Four historical lockdowns of the holy city of Mecca

Four historical lockdowns of the holy city of Mecca

1 April 2020

As Hajj pilgrimage is under risk of cancellation for this year due to the coronavirus pandemic, people ask: is it the first lockdown in history?

Minister of Hajj and Umrah of Saudi Arabia urged Muslims on Tuesday to wait for a while before making plans to make the annual Hajj pilgrimage until there is more clarity about the global containment of the deadly coronavirus pandemic

Every year, nearly 2.5 million pilgrims visit the holy sites of Islam in Mecca and Medina for a week-long ritual, which is a once-in-a-lifetime duty for every able-bodied Muslim.

The kingdom stopped umrah, a non-mandatory pilgrimage, in late February due to the pandemic. With the rising Covid-19 cases around the world, the cancellation of the Hajj pilgrimage, which starts in late July, is also on cards.

Muslims around the world shudder seeing the pictures of empty Kaaba, a cube-shaped building towards which they pray, since it’s almost always full of pilgrims making rounds and reading verses of the Quran.

If the Hajj pilgrimage is truly cancelled this year, it won’t be the first, however.

Here are some historical events that prevented Muslims from visiting the holy city in the last 1,400 years.

The attack on Kaaba by Abraha 

In 570 AD, Yemeni governor Abraha was building a cathedral in the city of Sanaa to make a new centre for pilgrimage.

He realised that the Kaaba already served that purpose, so he organised a major military expedition to destroy Mecca to direct pilgrims to his cathedral and make Yemen the only destination for pilgrimage.

In 570 AD, a year before the birth of Prophet Muhammed, he launched an invasion campaign to Hejaz. He reportedly aided his large army with one elephant. As they came close to the holy Kaaba, the elephant did not move further.

The residents of Mecca, who were incapable and unprepared to stand against Abraha’s army, fled to the mountains. That year, people could not make the pilgrimage to Mecca, fearing war. Several historians have reported that Abraha’s forces could not maintain the siege as they were struck by “divine” powers, which eventually crushed his army and ended the siege.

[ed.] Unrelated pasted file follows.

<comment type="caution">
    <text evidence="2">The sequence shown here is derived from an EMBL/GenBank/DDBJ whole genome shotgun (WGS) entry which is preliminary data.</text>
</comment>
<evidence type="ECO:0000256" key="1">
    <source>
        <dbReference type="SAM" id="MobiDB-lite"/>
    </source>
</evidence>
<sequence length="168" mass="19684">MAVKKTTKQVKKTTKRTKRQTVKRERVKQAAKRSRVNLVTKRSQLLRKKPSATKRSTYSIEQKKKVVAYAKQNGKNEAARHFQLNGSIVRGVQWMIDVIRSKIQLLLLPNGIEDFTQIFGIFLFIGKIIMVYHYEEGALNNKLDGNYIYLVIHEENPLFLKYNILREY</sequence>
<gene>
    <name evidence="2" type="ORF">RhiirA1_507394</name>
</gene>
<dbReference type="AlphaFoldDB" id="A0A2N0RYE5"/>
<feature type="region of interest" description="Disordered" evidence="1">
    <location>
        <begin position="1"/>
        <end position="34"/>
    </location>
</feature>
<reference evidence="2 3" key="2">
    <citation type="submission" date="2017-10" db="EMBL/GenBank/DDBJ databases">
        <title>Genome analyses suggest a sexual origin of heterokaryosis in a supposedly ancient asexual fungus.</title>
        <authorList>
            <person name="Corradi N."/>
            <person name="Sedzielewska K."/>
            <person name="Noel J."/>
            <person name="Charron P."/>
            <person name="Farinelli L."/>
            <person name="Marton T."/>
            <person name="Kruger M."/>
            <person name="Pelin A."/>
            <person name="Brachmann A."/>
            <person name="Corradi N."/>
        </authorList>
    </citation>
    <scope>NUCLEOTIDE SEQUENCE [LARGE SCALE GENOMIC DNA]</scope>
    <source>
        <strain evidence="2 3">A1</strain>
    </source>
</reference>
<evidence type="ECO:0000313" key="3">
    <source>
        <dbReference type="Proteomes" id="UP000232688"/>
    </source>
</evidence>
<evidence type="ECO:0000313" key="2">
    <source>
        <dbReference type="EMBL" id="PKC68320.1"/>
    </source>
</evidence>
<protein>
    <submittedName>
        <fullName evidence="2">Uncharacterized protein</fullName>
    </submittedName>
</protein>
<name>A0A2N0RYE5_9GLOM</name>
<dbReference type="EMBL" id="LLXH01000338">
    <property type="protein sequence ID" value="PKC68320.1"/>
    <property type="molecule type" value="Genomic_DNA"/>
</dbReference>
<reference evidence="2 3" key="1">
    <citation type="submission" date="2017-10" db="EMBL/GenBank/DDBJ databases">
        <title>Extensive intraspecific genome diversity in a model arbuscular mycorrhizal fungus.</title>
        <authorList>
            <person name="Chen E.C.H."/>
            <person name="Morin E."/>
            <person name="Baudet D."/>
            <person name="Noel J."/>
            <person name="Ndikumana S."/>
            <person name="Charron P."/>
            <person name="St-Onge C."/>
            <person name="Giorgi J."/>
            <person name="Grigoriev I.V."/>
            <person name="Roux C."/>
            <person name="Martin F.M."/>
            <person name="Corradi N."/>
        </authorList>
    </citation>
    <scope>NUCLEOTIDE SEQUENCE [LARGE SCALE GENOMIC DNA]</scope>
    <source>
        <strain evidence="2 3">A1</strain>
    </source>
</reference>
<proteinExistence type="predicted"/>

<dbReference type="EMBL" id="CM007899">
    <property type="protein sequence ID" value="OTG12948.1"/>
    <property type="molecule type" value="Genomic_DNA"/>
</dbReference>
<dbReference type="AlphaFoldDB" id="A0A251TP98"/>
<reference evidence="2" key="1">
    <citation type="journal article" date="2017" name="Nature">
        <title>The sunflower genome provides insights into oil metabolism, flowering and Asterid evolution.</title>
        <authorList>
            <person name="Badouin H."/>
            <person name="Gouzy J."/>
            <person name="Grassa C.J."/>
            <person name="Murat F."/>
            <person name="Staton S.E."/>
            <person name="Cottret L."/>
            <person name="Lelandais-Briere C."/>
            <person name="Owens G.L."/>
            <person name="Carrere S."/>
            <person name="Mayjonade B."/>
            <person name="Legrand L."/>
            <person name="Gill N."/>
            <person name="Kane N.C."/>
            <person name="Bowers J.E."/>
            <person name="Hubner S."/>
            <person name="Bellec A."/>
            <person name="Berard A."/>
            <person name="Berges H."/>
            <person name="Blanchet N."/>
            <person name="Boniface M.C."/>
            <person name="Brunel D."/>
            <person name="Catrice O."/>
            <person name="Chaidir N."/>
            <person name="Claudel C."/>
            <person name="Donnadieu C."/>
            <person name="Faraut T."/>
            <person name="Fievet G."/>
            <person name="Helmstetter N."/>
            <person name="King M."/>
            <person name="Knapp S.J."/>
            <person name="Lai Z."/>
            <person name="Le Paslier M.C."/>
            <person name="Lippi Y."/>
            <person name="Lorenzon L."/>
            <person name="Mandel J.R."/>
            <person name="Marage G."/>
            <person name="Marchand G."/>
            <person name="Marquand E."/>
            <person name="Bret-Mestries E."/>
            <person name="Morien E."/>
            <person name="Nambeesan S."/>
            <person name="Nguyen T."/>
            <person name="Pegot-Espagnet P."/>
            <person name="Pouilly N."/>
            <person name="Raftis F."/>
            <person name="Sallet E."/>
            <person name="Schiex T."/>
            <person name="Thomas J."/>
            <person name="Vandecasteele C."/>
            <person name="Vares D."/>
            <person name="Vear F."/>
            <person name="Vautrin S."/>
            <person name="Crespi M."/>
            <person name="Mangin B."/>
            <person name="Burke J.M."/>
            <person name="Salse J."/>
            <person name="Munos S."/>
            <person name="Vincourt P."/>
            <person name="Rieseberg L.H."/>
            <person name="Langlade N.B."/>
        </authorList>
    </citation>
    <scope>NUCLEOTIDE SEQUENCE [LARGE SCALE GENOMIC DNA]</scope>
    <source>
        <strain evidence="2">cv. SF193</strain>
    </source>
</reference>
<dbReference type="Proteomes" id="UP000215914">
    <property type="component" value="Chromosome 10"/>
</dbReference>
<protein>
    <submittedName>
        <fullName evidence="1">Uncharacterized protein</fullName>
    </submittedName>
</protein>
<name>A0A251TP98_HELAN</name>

Qarmatians’ massacre of pilgrims

The number of people who came to Mecca for the pilgrimage began to decrease each year after the Shiite Qarmatians State started to carry out continuous attacks on Mecca and its pilgrimage routes before 930 AD.

Islamic scholars issued a fatwa in 930 banning the pilgrimage to Mecca pilgrimage because of the lack of life and property security.

In the same year, the leader of the Qarmatians, Abu Tahir al Jannabi, raided Mecca and massacred tens of thousands of pilgrims.

Historians state that the Qarmatians had banned the pilgrimage for more than 10 years.

Before the Shia Qarmatians left Mecca, they stole the door of the Kaaba as well as Hajr Ul-Esved, also known as the black stone, which dates back to the time of Adam and Eve. The two stolen items remained under their control for 20 years.

The Abbasids paid 120,000 dinars in 952 for their return.

Epidemic outbreaks

There were many outbreaks in the Hejaz region of the Arabian Peninsula over the 19th Century, such as the plague, cholera and meningitis.

The spread of the plague epidemic in the Hejaz region in 1814 caused the death of about 8,000 people, and the pilgrimage was not allowed that year. An epidemic started again in the pilgrimage season of 1837, continuing until 1892.

Nearly a thousand had died every day due to the highly fatal epidemic between this period. Doctors from Egypt were sent to build a quarantine on the road to Mecca to look after people.

Kaaba seizure

On November 20, 1979, Juhayman al Otaybi raided the Kaaba in the morning prayer. He expressed several political demands including the dismissal of the Saudi regime, the end of the kingdom’s relations with Western superpowers, the halt of the sale of oil to Western countries, and the closure of foreign military bases.

The High Scholar Committee of the kingdom issued a fatwa, asking the Saudi regime to launch an armed intervention and rid the city of all the rebels.

The raid continued for about 15 days and was only ended with the help of a specialist team from France. During the raid, Kaaba remained closed for two weeks.

At the end of the two-week period, 127 Saudi soldiers, 117 of Juheyman’s supporters and 26 civilians had been killed during the clashes. Juhayman and his 62 followers were later executed.

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